This was 1997?
1997, probably. And then I started getting calls from the manager, multiple parties at the record company, and it was kind of like, ‘Heyyy, will you write us a single?’ And the thing about my relationship with everybody that we worked with was they were constantly telling me, ‘Doughty, stop being a problem. You don’t know how good you have it.’ The upside of it was just, ‘Shut up and deal with it.’ When I started getting these calls, it was devastating in a way. At the end of the day, I’m a songwriter, but only when they need me to be. So suddenly, everybody is out partying, and I was just utterly miserable. I was doing bong hits and ordering Papa Johns twice a day. Drinking Nyquil to go to sleep at night. I was subject to all this pressure, and it was a very particular kind of pressure you get [for] writing hit singles. And it tends to be very misinformed on the part of managers and the record company.

One of the particular problems of getting pressure to write a hit song is that nobody knows what that is. And nobody knows that it’s difficult. And nobody seems to notice that things that are hits tend to come out of left field. And they’re like, ‘Well, why aren’t you sitting down listening to the Verve Pipe.’ Write something that sounds like that. You kind of have to blow smoke up their ass on that front while trying to write something that is legitimately workable.

The Verve Pipe’s ‘Freshman,’ though an extremely cheesy song, still sounds like a hit.
But what I’m saying is, Isn’t it easy to just sound like everything else on the radio? You really get the sense that people were like, ‘What is the matter with these artists? All they have to do is turn on the radio and do stuff that sounds exactly like that!’ I remember Dan Wilson [of Semisonic], when he wrote ‘Closing Time,’ he’d been listening to a lot of Simon & Garfunkel. And he told his A&R guy at MCA, and the guy was just apoplectic. [In angry voice] Like, ‘Why don’t you listen to the fuckin’ radio?!’ He’s listening to great songs with great structure, and he’s talking to people who don’t know the first thing about the art form.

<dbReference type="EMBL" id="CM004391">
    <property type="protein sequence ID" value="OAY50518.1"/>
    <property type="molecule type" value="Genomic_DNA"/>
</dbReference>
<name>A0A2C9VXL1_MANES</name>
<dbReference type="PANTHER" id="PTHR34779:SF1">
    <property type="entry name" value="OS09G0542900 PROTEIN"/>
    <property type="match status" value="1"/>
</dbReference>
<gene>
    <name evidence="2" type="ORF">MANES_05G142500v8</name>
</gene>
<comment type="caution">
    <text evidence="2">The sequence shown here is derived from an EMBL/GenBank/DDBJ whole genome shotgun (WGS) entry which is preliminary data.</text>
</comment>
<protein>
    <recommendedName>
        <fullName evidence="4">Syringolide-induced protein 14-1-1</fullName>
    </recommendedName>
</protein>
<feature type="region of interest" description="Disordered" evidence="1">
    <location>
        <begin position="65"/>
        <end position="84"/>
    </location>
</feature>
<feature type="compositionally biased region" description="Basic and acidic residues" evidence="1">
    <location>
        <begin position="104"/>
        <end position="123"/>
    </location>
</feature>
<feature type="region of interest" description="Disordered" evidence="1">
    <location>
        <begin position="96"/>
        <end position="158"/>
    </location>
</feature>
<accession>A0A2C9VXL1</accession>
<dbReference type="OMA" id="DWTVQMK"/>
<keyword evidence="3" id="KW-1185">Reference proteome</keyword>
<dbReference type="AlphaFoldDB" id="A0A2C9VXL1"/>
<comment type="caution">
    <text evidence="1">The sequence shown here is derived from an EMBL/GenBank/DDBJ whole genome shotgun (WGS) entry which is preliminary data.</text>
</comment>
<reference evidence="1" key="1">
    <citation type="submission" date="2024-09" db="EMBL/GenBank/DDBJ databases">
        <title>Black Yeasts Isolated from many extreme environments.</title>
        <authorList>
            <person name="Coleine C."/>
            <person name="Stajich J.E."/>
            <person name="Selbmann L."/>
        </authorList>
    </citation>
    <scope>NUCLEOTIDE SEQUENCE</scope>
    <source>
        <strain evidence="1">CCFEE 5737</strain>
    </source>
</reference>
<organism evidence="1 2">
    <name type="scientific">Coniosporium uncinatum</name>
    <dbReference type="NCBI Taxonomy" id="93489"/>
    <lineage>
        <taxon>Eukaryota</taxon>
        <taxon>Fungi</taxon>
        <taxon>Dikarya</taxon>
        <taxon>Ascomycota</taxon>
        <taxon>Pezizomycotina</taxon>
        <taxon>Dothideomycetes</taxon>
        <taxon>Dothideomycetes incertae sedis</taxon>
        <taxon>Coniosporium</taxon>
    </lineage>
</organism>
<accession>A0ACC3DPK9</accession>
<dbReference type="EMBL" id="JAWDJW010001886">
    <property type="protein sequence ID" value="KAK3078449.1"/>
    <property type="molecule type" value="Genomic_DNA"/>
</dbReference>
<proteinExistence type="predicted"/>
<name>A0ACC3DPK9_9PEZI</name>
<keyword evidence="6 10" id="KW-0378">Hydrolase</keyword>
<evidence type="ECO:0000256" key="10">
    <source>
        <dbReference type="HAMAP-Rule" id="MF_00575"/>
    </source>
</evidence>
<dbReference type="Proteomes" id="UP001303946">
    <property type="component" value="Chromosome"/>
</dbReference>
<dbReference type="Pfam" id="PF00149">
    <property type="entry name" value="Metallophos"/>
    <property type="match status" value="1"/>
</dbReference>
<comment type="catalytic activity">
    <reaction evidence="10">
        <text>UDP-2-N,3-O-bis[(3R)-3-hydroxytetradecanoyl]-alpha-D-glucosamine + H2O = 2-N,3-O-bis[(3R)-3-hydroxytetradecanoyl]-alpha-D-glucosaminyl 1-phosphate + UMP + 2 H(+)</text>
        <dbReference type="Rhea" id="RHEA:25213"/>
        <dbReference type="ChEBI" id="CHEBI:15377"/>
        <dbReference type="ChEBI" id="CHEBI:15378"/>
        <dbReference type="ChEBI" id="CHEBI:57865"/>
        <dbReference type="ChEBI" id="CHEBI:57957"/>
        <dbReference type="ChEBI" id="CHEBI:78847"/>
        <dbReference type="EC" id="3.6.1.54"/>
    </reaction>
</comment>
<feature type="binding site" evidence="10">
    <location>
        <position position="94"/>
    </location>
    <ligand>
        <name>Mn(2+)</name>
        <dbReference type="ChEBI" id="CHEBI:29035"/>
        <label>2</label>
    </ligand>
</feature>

For a regular guy who’s never written a hit single, wasn’t that negative pressure you felt something that sparked a positive creative result in the end?
I love the song. It really is something I’m extremely proud of. It’s one of the best things I’ve ever done. For some reason, it got my band to shut up and play the song for once. But the chorus is “I don’t need to walk around in circles,” which is like what my life was. The first line of the second verse is “the ghostly dust of violence traces everything/And when the gas runs out, just wreck it, you insured the thing.” It’s like, ‘Fuck it, this ain’t workin’. I don’t care.’